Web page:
Columbus Ohio Divorce AttorneysUnfortunately, not all relationships are meant to last. It is often an emotionally traumatic experience for everyone involved when going through a divorce. That is why you need an experienced divorce attorney who has been through the legal process many times before to guide you through a divorce. If you need a divorce attorney in Columbus, Ohio, or the greater central Ohio area, then call Harris & Engler at (614) 610-9988.
The decisions made in a divorce can have an impact on you for the rest of your life. There is a lot at stake and you want to get the best results possible. The divorce attorneys at Harris & Engler are there to lend you a guiding hand throughout the divorce process and will work to make sure that you come out of a divorce in as best position possible.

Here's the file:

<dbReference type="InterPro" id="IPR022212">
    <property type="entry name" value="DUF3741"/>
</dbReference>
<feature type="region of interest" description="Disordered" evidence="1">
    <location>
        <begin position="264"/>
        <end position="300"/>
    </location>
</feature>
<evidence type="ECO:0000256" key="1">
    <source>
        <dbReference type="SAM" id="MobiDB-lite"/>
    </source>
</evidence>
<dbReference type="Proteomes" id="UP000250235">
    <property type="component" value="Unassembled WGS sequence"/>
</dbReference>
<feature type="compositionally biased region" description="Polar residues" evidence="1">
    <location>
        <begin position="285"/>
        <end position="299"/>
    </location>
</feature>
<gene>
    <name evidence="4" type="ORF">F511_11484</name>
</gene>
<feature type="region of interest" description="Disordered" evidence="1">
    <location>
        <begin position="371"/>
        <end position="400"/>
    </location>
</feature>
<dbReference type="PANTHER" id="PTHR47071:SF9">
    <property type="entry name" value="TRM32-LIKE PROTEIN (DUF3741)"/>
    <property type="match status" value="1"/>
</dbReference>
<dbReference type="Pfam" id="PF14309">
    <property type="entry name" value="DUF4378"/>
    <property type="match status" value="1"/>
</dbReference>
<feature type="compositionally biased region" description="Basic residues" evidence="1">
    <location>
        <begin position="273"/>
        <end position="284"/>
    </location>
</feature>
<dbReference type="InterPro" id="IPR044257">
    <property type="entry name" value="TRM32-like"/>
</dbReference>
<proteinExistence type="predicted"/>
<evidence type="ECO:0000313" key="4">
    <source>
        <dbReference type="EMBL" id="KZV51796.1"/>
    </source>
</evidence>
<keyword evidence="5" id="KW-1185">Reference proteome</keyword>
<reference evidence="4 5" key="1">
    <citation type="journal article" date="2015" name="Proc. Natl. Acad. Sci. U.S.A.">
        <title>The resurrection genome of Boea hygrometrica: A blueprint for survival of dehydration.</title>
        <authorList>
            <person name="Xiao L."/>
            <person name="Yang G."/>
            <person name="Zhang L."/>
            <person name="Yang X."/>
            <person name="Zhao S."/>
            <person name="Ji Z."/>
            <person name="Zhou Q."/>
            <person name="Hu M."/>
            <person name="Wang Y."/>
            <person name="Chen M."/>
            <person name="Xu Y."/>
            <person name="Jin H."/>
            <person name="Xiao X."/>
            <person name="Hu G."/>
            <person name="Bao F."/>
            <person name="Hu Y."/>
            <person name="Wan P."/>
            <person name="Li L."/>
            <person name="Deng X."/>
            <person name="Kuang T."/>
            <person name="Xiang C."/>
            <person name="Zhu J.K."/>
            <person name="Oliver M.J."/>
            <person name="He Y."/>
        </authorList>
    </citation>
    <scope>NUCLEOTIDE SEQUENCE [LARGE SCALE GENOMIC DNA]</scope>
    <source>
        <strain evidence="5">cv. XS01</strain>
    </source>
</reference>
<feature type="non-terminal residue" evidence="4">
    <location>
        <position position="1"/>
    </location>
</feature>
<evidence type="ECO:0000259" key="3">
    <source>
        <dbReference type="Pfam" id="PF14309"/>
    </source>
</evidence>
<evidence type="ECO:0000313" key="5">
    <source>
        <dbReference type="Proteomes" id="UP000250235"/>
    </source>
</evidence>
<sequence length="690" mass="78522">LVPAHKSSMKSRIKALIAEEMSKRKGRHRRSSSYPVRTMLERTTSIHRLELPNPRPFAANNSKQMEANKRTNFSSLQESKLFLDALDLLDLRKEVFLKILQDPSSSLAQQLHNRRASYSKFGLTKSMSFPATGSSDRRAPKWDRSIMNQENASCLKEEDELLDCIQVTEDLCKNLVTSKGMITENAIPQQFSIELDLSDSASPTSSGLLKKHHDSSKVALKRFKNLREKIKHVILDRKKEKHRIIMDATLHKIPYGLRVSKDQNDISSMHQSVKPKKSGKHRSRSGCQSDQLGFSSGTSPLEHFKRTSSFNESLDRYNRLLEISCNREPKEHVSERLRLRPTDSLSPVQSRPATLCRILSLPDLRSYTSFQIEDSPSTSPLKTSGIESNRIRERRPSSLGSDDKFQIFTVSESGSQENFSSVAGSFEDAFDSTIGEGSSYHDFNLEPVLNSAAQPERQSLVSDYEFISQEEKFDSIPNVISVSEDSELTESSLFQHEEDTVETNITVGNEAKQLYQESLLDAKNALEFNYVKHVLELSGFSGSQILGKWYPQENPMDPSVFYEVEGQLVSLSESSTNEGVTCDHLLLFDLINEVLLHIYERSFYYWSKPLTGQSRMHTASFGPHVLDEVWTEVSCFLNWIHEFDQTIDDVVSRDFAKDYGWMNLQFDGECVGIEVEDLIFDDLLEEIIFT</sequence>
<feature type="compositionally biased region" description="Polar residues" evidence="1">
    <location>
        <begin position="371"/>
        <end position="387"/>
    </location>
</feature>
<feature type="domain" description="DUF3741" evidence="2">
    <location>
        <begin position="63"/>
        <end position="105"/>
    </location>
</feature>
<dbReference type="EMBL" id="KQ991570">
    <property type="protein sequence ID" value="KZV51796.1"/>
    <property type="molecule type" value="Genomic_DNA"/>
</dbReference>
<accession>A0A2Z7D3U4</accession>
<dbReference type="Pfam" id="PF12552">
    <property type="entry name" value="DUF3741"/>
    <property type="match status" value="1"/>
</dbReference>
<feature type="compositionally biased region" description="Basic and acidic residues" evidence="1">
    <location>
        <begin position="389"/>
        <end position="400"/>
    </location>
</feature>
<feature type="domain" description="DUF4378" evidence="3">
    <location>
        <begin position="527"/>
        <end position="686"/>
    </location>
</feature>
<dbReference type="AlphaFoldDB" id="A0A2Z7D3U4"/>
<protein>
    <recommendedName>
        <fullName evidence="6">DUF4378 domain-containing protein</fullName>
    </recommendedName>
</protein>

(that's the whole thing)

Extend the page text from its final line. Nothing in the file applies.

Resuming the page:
Divorce in Columbus, OhioIn Columbus, Ohio, the Franklin County Court of Common Pleas has a large Domestic Relations Division with Judges and Magistrates dedicated solely to hearing divorce and domestic relations cases. The Franklin County Court of Common Pleas has its own set of unique local rules that apply to domestic relations cases. These local rules govern everything from how the trial process goes to the default parenting time rules when the parties cannot otherwise come up with their own parenting time agreement. The attorneys at Harris & Engler regularly help clients obtain a divorce in Franklin County and in surrounding central Ohio counties. In order to be eligible to file for a divorce in Franklin County, you or your spouse must have established residency in Franklin County for at least six months.